Nothing was to spare them. Whatever the measures taken, nothing could stop the pervasive "after-damp" gases. There was no escape. The gas was driven by incredible force and the only way to escape was to out-run it.........an impossible feat. An underground mine is a lattice-work of tunnels, some linking to others giving several fronts on which the gases could approach and yet others, known as "bords", were dead-ends and had but one exit. The gases themselves would have done their lethal work swiftly. "After-damp" is a combination of all the gases produced after a mine explosion including "white-damp" and "black-damp". "White-damp" is carbon monoxide, a deadly poison in small quantities while "black-damp" is carbon dioxide, non-combustible but capable of spreading like a suffocating blanket throughout the mine tunnels. It would have been a combination of these that was seen emanating from the mine opening shortly after the explosion and it was considered that within three minutes of the the explosion all life would have been extinguished.
Throughout the day following the explosion, Friday March 27th, the weary gangs of men toiled in the dark, dirty and un-safe conditions of the mine to locate and bring out the bodies of their fellow miners. By 2:00pm all but one of the bodies, that of 36 year old Edward Stevens Kent, had been recovered. The search to locate Kent continued while his wife and three children waited daily at the mine entrance hoping beyond hope that a miracle may have happened and he had escaped alive. It was not until the morning of the following Tuesday, March 31st, that Mary Kent knew that her hopes had been in vain. Edward's badly burned body was found under a large fall of rock. The register was now complete.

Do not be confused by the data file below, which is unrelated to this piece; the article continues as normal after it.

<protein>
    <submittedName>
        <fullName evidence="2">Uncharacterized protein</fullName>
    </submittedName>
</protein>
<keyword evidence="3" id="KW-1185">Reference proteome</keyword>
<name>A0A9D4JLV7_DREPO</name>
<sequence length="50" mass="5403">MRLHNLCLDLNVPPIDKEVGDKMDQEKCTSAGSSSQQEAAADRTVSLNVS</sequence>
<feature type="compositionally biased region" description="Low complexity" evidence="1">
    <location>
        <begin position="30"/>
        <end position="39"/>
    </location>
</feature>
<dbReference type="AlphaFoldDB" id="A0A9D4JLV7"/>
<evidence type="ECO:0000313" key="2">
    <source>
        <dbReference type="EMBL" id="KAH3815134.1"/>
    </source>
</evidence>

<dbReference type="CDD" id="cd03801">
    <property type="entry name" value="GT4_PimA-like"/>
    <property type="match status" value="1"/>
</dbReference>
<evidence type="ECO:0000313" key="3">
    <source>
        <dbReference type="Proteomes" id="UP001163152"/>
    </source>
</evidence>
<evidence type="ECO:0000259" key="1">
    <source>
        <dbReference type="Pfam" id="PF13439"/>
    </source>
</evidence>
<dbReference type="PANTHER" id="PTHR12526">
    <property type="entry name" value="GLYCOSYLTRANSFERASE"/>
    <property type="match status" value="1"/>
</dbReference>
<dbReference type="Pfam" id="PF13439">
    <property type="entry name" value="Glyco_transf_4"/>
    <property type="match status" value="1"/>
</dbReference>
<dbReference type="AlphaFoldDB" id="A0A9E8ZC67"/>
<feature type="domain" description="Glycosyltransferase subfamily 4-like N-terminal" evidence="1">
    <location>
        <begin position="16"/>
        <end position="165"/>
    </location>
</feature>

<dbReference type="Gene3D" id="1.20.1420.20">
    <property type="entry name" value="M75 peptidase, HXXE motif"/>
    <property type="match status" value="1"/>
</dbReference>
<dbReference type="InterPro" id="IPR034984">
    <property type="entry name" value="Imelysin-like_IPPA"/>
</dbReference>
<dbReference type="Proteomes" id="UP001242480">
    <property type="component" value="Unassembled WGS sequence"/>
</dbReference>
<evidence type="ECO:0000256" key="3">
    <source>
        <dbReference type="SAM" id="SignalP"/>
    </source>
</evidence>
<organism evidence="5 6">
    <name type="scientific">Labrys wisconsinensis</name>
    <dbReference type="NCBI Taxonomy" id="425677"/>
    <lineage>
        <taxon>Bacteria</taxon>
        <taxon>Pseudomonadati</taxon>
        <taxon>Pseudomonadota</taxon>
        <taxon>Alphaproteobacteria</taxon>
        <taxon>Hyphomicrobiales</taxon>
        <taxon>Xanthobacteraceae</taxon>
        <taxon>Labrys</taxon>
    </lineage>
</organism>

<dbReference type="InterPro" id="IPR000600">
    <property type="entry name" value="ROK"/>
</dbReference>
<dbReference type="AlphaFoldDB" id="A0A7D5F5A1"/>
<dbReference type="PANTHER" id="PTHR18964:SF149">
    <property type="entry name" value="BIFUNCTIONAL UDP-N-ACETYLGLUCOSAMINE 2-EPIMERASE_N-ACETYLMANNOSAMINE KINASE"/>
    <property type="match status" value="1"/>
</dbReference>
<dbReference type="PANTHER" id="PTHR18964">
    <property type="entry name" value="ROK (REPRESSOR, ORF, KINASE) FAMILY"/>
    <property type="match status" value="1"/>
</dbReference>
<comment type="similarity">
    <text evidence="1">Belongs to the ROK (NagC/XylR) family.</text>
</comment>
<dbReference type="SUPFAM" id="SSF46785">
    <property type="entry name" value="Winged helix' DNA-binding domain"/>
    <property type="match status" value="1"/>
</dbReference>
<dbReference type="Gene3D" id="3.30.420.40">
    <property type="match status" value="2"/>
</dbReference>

Death is simply interested in the extinction of life and does not select its victims on the basis of age, nationality, family status or relationship. Of the sixty five who died that day, forty were family men leaving grieving widows and a total of 186 dependent children. Others, such as John Roberts (46), William John Roberts (22), Samuel Roberts (18) and David Roberts (15) were father and sons who had been part of the same early shift and yet others such as Joseph and Thomas McIvor (25 & 19 years respectively) were brothers. Many hailed from England, while some were Irish born and yet others traced their birth back to Scotland. Some, not many, were first generation New Zealanders, whilst one was from Lyon in France and one from Victoria, Australia. The oldest was 72 and the youngest, as we have seen, just 15. All the while, in the nearby Brunnerton Carpenters Shop, a gang of men led by Jack Temperley toiled hastily with weatherboard, saw and hammer. On Saturday, March 28th, a number of the victims were buried at Greymouth. On the Sunday many more were buried at Stillwater in individual family plots or in the mass grave that now holds 33 of the victims.